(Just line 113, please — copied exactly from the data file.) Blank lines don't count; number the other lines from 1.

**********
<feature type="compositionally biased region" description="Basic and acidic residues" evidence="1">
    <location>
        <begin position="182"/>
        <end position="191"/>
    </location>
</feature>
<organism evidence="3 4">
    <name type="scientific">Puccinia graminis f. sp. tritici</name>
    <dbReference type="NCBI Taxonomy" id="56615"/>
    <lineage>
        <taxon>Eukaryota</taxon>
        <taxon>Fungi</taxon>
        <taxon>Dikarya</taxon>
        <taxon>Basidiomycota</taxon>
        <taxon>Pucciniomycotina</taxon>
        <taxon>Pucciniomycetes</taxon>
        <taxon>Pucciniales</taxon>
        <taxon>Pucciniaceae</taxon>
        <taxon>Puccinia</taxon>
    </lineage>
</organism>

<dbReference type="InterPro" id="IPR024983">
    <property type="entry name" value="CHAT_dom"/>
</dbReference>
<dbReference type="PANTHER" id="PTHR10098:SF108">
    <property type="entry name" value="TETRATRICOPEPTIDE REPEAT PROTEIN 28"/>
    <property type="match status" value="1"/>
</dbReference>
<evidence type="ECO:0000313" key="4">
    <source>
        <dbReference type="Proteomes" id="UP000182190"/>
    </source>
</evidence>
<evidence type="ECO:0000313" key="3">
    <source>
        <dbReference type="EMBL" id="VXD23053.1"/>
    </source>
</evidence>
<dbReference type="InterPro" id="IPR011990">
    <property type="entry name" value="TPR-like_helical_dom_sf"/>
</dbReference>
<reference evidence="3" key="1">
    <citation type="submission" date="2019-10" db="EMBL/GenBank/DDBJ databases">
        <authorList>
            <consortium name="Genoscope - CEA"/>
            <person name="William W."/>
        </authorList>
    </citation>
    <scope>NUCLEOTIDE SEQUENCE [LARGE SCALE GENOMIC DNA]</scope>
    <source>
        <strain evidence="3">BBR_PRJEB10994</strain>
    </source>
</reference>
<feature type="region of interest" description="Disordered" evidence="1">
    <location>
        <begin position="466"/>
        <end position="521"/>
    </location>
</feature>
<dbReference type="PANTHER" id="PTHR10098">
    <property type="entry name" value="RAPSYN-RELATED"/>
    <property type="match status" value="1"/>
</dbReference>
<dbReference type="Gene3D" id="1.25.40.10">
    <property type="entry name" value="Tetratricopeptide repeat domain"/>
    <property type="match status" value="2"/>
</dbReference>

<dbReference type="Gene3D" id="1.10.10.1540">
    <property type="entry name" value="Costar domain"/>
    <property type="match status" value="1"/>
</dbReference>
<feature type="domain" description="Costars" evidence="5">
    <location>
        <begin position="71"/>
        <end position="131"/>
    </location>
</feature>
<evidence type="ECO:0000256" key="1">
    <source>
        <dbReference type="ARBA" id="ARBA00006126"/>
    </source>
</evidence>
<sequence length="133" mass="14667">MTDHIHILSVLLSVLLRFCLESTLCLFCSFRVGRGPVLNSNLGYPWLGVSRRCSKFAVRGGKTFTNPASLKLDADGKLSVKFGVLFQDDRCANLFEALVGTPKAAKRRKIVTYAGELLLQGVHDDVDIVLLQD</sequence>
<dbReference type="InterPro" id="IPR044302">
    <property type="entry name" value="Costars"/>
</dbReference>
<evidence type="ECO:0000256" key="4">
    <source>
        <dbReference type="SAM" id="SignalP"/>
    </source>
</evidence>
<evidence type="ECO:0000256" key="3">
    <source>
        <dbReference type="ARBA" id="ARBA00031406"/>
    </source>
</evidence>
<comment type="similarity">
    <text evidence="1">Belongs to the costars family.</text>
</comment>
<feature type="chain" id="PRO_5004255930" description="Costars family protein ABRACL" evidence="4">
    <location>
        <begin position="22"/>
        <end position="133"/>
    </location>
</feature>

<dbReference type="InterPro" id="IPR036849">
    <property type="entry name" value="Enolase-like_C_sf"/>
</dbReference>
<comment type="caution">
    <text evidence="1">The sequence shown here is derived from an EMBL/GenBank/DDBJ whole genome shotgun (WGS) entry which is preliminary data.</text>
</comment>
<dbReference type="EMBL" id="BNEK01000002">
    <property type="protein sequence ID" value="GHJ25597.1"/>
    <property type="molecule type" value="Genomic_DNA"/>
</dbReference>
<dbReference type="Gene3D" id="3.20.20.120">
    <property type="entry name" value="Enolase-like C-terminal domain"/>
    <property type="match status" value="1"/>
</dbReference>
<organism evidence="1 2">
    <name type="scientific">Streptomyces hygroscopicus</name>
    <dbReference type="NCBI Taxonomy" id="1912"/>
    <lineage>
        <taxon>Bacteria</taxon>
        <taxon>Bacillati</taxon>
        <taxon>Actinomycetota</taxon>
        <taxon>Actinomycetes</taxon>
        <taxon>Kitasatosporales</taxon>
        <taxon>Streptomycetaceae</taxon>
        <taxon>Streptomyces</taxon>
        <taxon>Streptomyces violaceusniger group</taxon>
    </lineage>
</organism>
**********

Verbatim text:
    <property type="protein sequence ID" value="GHJ25597.1"/>